So imagine that you’ve come up with a great concept for a TV show, and that a big television network has heard your idea, loved it and wants to make the show.  You’d be pretty excited wouldn’t you?  Now imagine the show gets made, but when the pilot episode airs, viewing figures are not as good as expected, and then the figures for episode two are even worse.  You’d be worried, but hope that the network sticks with it and your show finds an audience.

That’s what happened to Kyle Killen, creator of Awake, with his first TV show, Lone Star.  Don’t worry if you haven’t heard of it, because Fox (the network in question), cancelled it after those first two episodes.  The pilot had been watched by just over 4 million people, not a small number, but not as big as Fox had expected.  The second episode was watched by 3.2 million people, and that number was small enough that Fox just pulled the plug.

Those two episodes of Lone Star aired in 2010, and while some people might have become disillusioned after their show was dumped, Killen stuck with it.  He wrote Mel Gibson vehicle The Beaver, and then found himself back in television when NBC picked up his new show, Awake.

Although Awake stars Jason Isaacs as detective Michael Britten, it’s not a straight forward cop drama.  What makes Awake different is that Britten lives and works in two realities.  He’s just returned to work after surviving a car accident, but in one reality his wife survived the accident too, but in the other, his son did.  He’s visiting psychiatrists in both realities, with each of them attempting to convince him that the other reality is in fact a dream that he’s created to keep his wife and son alive.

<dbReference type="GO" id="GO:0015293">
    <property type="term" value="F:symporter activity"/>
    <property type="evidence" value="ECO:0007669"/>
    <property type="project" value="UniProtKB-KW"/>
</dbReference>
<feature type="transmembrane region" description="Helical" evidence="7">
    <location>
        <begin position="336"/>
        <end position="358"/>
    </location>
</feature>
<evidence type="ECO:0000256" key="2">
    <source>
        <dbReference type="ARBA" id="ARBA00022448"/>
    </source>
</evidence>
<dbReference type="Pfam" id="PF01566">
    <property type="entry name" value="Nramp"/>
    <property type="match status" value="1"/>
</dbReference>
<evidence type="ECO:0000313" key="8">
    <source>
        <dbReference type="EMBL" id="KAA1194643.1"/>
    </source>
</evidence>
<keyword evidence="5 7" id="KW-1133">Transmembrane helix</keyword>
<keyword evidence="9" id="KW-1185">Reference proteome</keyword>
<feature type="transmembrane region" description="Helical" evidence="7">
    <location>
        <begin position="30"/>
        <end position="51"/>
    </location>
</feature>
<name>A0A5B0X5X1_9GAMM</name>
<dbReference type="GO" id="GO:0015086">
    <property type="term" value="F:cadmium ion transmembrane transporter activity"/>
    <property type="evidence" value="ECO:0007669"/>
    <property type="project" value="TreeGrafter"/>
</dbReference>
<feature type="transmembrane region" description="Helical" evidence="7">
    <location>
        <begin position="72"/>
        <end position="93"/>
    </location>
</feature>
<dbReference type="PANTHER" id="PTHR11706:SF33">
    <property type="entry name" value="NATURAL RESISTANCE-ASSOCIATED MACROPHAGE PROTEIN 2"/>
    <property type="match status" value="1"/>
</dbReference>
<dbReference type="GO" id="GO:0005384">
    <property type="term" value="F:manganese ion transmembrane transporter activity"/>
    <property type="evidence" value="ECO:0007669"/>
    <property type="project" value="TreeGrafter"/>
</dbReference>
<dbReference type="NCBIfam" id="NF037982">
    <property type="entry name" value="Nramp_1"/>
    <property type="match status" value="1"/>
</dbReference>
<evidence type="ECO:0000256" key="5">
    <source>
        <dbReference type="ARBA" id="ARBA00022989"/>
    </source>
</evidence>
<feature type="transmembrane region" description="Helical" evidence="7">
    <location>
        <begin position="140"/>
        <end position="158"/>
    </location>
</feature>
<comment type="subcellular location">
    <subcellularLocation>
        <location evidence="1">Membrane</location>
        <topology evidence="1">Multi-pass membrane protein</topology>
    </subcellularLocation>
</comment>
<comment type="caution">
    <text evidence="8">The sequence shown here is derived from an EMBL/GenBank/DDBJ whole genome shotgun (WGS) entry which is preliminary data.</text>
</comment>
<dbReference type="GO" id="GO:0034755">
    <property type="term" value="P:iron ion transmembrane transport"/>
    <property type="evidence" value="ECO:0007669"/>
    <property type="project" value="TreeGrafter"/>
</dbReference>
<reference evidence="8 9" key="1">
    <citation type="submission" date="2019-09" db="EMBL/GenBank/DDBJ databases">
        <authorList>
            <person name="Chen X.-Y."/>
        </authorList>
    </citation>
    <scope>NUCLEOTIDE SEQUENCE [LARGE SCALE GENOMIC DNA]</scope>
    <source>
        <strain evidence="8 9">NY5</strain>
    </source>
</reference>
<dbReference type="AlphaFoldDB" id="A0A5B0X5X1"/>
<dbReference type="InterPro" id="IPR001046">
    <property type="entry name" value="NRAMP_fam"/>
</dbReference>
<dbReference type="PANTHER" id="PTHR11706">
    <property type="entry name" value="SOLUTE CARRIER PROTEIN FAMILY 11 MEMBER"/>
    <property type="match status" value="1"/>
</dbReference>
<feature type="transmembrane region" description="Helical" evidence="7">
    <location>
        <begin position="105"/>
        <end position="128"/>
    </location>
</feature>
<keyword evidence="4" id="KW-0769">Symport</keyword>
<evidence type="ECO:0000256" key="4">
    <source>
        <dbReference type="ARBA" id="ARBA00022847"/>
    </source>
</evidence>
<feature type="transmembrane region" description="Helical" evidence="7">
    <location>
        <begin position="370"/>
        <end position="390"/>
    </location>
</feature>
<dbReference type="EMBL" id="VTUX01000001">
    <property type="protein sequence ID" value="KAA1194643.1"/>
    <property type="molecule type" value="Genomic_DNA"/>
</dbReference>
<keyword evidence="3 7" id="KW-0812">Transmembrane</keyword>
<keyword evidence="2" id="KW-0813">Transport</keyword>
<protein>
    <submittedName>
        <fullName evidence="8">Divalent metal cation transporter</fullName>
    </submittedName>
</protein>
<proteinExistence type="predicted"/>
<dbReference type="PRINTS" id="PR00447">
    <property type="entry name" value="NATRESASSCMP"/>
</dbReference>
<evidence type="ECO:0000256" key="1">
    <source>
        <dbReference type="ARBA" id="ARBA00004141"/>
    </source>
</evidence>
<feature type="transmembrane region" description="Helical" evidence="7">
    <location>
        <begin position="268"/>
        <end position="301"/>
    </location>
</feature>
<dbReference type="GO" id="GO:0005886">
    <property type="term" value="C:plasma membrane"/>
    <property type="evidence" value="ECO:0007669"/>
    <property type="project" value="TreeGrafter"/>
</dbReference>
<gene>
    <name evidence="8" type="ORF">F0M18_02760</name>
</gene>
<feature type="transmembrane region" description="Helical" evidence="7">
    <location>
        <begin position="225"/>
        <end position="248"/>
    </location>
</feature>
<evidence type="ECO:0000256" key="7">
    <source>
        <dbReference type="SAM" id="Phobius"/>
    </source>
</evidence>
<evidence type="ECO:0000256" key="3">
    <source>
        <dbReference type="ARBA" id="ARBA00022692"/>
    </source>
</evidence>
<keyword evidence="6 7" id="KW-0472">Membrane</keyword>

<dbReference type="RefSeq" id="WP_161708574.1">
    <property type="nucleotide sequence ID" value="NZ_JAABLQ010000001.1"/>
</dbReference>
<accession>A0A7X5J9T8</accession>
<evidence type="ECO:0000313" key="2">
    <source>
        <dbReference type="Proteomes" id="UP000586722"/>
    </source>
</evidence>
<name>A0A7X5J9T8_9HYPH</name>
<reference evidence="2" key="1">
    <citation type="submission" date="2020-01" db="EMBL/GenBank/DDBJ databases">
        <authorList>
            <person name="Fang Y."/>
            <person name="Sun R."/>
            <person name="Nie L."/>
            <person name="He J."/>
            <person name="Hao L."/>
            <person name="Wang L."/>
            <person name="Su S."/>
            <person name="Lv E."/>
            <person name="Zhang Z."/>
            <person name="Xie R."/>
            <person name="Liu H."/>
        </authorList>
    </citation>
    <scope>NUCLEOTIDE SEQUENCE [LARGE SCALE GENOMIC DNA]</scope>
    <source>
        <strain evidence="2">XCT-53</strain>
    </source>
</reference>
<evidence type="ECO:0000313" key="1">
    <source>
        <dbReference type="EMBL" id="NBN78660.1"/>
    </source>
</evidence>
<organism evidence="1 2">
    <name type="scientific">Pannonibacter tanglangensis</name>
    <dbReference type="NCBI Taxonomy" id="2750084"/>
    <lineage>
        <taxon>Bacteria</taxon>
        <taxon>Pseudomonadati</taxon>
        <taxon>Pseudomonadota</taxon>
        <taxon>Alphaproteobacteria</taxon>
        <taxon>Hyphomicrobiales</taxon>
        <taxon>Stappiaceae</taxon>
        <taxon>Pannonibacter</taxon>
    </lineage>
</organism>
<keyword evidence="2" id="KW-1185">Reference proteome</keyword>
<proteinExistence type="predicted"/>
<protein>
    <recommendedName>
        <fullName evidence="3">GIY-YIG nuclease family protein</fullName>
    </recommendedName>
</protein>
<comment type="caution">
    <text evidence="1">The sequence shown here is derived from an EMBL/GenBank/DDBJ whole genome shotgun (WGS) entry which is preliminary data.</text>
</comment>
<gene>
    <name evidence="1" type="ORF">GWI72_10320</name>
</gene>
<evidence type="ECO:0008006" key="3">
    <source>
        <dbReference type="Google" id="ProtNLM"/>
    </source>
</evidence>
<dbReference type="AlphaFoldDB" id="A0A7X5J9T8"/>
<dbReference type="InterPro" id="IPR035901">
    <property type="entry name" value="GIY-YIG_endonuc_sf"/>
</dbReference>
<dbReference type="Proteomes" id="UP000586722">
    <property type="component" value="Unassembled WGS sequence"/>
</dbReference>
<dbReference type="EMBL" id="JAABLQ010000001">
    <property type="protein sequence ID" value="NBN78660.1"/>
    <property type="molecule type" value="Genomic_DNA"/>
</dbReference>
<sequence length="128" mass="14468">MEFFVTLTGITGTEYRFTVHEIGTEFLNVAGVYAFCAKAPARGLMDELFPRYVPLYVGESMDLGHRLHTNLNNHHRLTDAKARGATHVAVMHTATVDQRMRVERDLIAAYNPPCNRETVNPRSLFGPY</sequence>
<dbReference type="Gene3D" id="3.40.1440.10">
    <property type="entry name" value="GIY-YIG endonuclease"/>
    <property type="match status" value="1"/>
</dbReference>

When he’s not speaking to his psychiatrists, he’s still at work, and finds that clues he finds in one reality often hold the key to solving crimes in the other reality, but in different ways.  For example, in the pilot episode the address of a building in one reality is the number of a parking bay in the other, with both leading Britten towards solving both cases.  Britten also has different partners in each reality, with both of them unsure of his methods and focus following his return to work.

It’s a very high concept for a television show, but from what I’ve seen of the show Jason Isaacs gives an excellent performance as Britten, and BD Wong and Cherry Jones (who you might recognise as the president in series 7 and 8 of 24) as Britten’s psychiatrists give strong performances too.  Unfortunately, ratings in America have been poor for the show, and it seems likely that it will be cancelled after a single season.  But it is an extremely well written and acted show, and worth taking a chance on.

Awake begins tonight at 10pm on Sky Atlantic.

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